• Big 4

    (UPDATE) Complaint Says Scott London Admitted to Tipping Bryan Shaw About Five KPMG Clients

    By | April 11, 2013

    ~ Update below includes details from the criminal complaint, including Springsteen tickets!

    From the Journal:

    Mr. London was charged with one count of conspiracy to commit securities fraud through insider trading, according to the criminal complaint. He faces up to five years in prison and a $250,000 fine. The complaint said the trades generated a profit of more than $1 million for his friend, Bryan Shaw. The complaint also says Mr. London tipped off Mr. Shaw about five KPMG clients, more than was previously known. 
    Fox Business has posted the complaint which includes an exhibit photo of Bryan Shaw handing an envelope to London that you see above. The five clients that Mr. London says he tipped Shaw about are Herbalife, Skechers, Deckers Outdoor, RSC Holdings, and Pacific Capital Bancorp.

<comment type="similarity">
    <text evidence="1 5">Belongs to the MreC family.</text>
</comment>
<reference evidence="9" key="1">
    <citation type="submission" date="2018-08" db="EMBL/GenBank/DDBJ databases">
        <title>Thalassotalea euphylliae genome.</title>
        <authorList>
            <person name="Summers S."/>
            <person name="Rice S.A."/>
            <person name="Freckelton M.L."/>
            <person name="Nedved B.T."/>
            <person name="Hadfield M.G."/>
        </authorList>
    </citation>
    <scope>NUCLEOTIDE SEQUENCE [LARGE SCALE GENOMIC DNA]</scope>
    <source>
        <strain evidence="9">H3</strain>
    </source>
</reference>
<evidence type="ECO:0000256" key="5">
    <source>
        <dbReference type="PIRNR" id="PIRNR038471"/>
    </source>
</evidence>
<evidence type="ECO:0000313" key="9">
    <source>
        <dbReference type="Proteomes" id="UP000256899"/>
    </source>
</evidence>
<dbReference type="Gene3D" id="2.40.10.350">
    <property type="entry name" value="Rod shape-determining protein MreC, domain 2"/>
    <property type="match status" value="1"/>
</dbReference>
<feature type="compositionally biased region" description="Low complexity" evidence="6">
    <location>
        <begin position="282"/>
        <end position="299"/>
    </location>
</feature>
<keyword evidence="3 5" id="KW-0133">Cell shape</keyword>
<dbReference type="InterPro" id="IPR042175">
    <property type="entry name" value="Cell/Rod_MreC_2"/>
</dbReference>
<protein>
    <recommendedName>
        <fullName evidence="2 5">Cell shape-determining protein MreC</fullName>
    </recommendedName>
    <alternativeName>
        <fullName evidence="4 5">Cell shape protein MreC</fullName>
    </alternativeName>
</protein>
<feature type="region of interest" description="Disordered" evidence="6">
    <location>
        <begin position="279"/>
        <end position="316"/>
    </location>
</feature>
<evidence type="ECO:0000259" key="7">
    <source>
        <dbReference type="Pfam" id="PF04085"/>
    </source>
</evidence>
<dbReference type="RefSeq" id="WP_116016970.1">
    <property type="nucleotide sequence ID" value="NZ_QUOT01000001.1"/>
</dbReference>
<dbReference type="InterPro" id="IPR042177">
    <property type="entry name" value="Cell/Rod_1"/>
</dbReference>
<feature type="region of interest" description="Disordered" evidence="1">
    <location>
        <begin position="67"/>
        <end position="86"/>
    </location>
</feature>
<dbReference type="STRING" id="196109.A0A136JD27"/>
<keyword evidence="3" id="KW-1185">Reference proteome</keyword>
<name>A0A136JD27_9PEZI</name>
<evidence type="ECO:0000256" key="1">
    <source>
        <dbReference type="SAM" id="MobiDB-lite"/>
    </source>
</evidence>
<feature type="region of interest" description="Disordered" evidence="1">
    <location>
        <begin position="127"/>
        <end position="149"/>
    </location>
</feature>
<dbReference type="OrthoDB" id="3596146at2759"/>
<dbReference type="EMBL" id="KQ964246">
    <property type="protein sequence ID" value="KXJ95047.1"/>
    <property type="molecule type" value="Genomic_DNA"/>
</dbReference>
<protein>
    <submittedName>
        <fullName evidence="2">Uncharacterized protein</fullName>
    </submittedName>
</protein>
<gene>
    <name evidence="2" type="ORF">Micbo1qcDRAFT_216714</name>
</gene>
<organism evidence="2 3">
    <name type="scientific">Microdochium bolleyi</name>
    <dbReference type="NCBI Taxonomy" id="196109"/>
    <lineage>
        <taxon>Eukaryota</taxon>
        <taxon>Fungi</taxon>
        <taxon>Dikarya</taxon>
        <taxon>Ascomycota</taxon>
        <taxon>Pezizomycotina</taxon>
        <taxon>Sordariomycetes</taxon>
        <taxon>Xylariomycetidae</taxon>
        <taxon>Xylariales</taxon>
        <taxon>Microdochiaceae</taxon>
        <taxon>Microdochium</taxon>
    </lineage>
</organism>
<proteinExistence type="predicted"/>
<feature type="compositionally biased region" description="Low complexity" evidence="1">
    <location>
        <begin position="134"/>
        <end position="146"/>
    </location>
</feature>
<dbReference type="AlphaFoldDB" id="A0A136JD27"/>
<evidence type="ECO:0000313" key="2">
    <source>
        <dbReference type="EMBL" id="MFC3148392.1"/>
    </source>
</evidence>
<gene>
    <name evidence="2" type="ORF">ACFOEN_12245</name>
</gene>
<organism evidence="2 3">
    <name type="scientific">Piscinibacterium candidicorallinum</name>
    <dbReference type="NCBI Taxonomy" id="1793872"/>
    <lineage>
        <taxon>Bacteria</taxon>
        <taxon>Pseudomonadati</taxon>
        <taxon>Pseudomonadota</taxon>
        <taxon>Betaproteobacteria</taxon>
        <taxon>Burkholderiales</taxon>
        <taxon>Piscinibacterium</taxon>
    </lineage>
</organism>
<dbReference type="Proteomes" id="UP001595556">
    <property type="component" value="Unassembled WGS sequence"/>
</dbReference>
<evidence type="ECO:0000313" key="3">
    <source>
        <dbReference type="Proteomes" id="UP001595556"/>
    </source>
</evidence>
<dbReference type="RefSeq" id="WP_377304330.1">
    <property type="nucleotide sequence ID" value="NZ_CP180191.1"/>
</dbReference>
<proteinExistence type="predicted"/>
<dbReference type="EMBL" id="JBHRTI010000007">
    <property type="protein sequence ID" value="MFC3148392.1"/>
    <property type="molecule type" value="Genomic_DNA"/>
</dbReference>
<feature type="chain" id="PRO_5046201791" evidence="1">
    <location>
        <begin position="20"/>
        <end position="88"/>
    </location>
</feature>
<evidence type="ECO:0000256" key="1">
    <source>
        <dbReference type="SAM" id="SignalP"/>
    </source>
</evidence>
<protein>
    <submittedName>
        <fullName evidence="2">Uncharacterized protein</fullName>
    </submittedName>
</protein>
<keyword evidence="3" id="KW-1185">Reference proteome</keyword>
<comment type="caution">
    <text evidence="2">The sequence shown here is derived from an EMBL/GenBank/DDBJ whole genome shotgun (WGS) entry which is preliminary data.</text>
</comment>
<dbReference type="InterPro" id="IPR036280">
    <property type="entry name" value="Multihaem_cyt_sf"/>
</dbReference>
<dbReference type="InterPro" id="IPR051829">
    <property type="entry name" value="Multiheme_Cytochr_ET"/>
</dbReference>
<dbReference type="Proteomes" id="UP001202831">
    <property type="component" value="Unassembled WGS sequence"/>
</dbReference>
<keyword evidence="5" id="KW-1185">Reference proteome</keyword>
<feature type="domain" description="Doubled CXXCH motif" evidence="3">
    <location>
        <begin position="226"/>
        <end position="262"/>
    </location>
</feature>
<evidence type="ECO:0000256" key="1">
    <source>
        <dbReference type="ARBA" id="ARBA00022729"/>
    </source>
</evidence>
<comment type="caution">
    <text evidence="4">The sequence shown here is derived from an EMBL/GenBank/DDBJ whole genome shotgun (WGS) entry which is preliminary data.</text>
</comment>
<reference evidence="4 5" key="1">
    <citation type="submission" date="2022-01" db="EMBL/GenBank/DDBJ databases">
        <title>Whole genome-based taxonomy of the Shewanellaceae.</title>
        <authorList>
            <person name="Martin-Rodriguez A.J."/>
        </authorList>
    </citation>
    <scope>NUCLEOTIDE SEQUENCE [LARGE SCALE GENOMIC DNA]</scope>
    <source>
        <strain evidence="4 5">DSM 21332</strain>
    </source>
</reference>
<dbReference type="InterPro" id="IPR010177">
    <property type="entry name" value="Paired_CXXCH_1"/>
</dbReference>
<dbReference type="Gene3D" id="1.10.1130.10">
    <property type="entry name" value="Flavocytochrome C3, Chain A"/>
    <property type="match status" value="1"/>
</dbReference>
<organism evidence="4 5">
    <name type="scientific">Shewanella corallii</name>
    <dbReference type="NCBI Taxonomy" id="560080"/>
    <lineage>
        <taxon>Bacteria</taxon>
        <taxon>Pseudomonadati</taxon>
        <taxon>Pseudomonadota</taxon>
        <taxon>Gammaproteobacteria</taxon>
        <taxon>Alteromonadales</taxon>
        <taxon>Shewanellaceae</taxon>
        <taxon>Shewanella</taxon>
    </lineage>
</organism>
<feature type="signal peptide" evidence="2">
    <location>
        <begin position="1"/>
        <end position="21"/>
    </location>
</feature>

We'll continue to update this post as we wade through the complaint, but you can help us find the interesting stuff too. We've included it on the next page for your reading pleasure.
    Go read the complaint if you haven’t. Seriously. FBI Special Agent Jeremy Tarwater doesn’t spare the details. Here are some of the notable ones I pulled out.
    The criminal complaint says Shaw made “more than $1 million in illegal profits” from the trades. The SEC’s civil complaint puts it at $1.2 million. All of the companies mentioned in the complaint are KPMG audit clients.
    Typically, London would give Shaw a few days heads up on press releases for the companies. Sometimes London would read them to Shaw over the phone. Shaw would give London a little taste of the action afterwards. London would “usually remark that Shaw was too generous and did not have to pay him for the information, but London always took the cash that was offered to him.”